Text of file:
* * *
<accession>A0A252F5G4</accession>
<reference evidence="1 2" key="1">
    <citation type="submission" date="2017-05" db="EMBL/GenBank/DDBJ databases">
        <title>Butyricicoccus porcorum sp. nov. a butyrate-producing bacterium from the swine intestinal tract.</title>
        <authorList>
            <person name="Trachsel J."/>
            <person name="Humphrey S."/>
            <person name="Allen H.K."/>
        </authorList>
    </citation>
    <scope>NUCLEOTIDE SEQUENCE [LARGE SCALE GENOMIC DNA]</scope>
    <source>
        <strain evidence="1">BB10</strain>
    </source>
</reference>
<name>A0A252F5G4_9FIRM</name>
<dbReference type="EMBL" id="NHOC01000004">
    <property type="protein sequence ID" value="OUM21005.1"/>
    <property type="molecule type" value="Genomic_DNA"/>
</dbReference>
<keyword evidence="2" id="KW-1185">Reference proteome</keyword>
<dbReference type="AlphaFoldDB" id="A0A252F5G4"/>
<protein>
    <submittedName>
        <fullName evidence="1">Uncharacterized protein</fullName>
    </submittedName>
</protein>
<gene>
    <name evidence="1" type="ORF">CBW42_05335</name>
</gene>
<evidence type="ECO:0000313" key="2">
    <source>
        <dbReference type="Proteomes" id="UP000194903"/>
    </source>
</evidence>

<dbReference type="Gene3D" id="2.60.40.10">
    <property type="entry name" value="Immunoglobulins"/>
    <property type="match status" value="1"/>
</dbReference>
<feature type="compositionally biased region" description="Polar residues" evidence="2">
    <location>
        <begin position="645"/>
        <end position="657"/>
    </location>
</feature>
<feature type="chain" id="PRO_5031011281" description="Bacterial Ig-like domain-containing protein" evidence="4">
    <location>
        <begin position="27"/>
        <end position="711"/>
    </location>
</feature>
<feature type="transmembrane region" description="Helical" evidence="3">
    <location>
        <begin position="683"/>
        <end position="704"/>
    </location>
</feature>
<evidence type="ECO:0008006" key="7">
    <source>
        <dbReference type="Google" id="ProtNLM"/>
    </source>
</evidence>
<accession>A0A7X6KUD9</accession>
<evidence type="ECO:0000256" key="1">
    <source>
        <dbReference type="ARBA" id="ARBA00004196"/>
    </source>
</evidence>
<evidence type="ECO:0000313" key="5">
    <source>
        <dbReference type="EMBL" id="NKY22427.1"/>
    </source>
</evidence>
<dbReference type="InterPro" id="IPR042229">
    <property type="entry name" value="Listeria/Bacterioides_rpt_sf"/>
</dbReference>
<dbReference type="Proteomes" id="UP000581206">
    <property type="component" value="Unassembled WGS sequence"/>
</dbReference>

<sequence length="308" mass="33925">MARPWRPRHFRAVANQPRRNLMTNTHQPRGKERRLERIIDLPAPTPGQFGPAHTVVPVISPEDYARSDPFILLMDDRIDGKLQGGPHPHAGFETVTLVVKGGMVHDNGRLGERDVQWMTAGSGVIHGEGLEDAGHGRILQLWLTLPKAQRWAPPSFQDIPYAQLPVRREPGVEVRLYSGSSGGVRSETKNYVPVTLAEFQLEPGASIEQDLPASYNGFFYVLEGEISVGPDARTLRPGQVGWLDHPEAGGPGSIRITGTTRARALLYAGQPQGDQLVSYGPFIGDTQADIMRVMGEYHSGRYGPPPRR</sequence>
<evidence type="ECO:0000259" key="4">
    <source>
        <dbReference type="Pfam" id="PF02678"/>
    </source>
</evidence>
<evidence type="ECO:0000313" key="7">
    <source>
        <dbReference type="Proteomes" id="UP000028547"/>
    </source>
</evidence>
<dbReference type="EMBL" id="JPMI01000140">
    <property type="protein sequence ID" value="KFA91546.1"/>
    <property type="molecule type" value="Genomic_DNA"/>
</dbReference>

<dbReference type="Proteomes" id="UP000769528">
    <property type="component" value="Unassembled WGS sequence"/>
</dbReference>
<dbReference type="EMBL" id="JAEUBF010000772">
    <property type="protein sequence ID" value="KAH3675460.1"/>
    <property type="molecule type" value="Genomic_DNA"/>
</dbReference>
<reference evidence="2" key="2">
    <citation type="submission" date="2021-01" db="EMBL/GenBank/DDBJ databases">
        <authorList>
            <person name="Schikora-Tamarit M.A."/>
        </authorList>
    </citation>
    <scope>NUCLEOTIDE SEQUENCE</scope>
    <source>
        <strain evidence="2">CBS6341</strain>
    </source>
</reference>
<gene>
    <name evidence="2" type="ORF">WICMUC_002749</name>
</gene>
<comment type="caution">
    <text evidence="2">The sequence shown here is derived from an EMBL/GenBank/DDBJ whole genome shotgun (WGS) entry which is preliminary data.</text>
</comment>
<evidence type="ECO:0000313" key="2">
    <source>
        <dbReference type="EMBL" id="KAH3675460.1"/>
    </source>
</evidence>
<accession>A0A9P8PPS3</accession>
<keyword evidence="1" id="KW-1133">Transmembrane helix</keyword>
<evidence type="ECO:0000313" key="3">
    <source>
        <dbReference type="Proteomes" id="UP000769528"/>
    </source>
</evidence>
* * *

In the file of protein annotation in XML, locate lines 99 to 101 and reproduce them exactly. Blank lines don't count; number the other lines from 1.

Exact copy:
    <property type="protein sequence ID" value="KAH3675460.1"/>
    <property type="molecule type" value="Genomic_DNA"/>
</dbReference>